The Wind of Her Vision (or: That Time I Helped Someone Do Something Out of the Ordinary)

My children used to play mommy – getting their dolls ready for bed, giving them piggy back rides, even pretending to nurse them.  When I went back to working in April of 2012 they would pretend to be on their toy phones and wave me away, saying, “Shh, I’m talking to a client!”  Now they give each other speeches about food allergies.  When I was driving them to my daughter’s parent teacher conference last week my son asked when we were going to get to the hotel (“No, not that kind of conference,” I clarified.).  For 9 months, “the conference” was certainly something that impacted their lives.  I have felt selfish as any parent does when they aren’t focusing directly on the needs of their children, home, or family, but I have also been buoyed by the conviction that this was important.

When Jenny Sprague called me out of the blue earlier this year, it was about an idea.  She wanted to bring the “food allergy mom army” together in one place.  She wanted to look around the room and know that she had brought everyone there.  And she wanted that room to be in Las Vegas.  That’s where I came in, she explained.  Could I help secure a location?

My first thought was that I already didn’t have time to spare.  I was consumed with a particularly nasty few cases and rationalized that once the biggest one was done and gone then I could probably make a few phone calls and see what meeting space would cost.  I had just learned that a several months long ordeal about a pipe under our street was finally coming to a positive resolution but I was in no condition to be of any help to anyone.

And yet.

This was Jenny, who had always, always, been available to support me even though we’d never met and only knew one another through twitter and our blogs.  Jenny, who has been face to face with the dragon’s jaw more times than I could imagine bearing, let along surviving to still have hope and passion.

“Passion entails working strenuously toward challenges.  Maintaining effort and interest over years despite failure, adversity, and plateaus to progress.  It is the unwavering commitment to our patients, to our children, and to our readers.  It includes thousands of hours away from family to achieve an objective that is bigger than ourselves.  Being passionate involves teamwork.  Recognizing that in order to do great things, you must surround yourself with talent, with people, with partners. . .who catch the wind of your vision when you cast it.” – Dr. Eric Edwards, November 2, 2013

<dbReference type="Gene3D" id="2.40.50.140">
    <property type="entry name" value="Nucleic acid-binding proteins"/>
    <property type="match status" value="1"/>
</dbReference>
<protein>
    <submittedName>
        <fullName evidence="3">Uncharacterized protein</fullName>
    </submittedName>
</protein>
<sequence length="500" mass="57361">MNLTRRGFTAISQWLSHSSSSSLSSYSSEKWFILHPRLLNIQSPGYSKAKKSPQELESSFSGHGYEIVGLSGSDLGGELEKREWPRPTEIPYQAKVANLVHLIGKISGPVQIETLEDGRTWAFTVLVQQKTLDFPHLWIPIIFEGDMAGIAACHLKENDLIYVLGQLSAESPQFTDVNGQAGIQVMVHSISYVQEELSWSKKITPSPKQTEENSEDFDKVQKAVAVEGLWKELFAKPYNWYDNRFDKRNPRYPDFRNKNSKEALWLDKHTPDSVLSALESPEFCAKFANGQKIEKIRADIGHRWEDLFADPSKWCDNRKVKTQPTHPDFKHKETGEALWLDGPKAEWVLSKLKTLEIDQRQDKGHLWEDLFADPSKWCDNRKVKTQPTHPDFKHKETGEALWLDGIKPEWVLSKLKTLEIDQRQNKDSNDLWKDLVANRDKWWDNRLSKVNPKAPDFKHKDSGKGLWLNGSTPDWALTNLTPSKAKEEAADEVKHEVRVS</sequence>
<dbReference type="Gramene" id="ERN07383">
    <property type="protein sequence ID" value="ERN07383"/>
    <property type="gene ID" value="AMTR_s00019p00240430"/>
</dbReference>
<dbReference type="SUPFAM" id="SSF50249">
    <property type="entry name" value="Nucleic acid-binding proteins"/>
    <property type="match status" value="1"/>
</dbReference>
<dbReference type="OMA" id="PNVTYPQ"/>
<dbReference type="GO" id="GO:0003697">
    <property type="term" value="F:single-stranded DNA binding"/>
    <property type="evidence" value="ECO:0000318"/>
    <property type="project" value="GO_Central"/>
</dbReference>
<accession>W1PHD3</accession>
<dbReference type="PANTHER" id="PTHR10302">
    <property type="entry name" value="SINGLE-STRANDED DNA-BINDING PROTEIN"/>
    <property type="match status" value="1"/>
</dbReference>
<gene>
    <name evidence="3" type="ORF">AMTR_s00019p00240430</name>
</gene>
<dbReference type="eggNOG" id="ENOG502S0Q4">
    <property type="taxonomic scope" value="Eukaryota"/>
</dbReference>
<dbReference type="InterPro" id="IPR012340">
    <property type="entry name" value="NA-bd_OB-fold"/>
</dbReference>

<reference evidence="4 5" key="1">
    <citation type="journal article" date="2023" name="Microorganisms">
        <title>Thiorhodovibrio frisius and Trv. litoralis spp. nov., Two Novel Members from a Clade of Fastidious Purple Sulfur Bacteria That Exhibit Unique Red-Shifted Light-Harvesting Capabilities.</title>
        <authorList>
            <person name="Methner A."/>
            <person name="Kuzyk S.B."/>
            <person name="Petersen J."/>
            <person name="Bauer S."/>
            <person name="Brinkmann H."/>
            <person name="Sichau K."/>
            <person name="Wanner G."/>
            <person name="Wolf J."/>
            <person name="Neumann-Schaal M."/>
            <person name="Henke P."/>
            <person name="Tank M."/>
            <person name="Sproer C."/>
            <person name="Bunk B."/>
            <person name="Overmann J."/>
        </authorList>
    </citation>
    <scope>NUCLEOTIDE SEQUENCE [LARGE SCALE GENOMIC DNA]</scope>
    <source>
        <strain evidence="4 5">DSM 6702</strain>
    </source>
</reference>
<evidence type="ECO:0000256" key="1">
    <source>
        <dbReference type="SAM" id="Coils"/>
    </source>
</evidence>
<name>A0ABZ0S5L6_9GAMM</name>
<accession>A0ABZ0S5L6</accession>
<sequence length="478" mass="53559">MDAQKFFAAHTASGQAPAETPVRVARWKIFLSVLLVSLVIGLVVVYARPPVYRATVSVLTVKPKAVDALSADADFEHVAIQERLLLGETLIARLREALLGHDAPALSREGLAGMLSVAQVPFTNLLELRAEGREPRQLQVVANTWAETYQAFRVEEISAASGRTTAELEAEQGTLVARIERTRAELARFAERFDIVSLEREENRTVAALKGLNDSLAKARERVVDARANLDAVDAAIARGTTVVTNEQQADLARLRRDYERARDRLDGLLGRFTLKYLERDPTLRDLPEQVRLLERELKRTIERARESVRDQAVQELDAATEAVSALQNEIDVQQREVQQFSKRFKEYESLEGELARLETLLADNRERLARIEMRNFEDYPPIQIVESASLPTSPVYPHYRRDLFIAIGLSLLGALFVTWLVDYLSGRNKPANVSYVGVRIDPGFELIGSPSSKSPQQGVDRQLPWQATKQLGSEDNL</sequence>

As I stood in the “Sonoma room” at the South Point Hotel and Casino for the opening night of the Food Allergy Bloggers Conference I could barely believe what was happening.  I had helped, I had contributed. . .Dr. Edwards of Sanofi was up in front of the banner Selena had designed, that had sat in my living room waiting to be transported to the hotel, that Jenny had put up behind the stage.  The adrenaline was really pumping for me at that point as I wondered what people were thinking, what they expected from the next few days.

That morning I had been on stage at the FARE walk with the rest of the walk committee and my friends and my mother in law were watching the kids a couple feet away.  Later they would tell me my daughter had said her mommy was doing important work for kids with food allergies and I was relieved that she understood but also not sure if it was right for me to make choices to be away from my own children at an event that I was doing ostensibly for them.  To make their world a little more compassionate.  So when Dr. Edwards mentioned being away from our families, the why and the how of it, I thought of how observant my daughter had been just that morning.

Jenny excitedly told me that our friend Elizabeth had spoken movingly about keeping what the conference created going even after we all headed home.  I had missed the end of the closing panel because I was turning over the registration desk keys and trying to box things up to take home.  I can’t wait to catch the video of it when our videographer sends it along but in the meantime I know that Jenny wasn’t the only one captivated by Elizabeth’s idea.  That we didn’t need to ask where to go from here because by coming to the conference and taking part we had laid the groundwork for continued support and advocacy.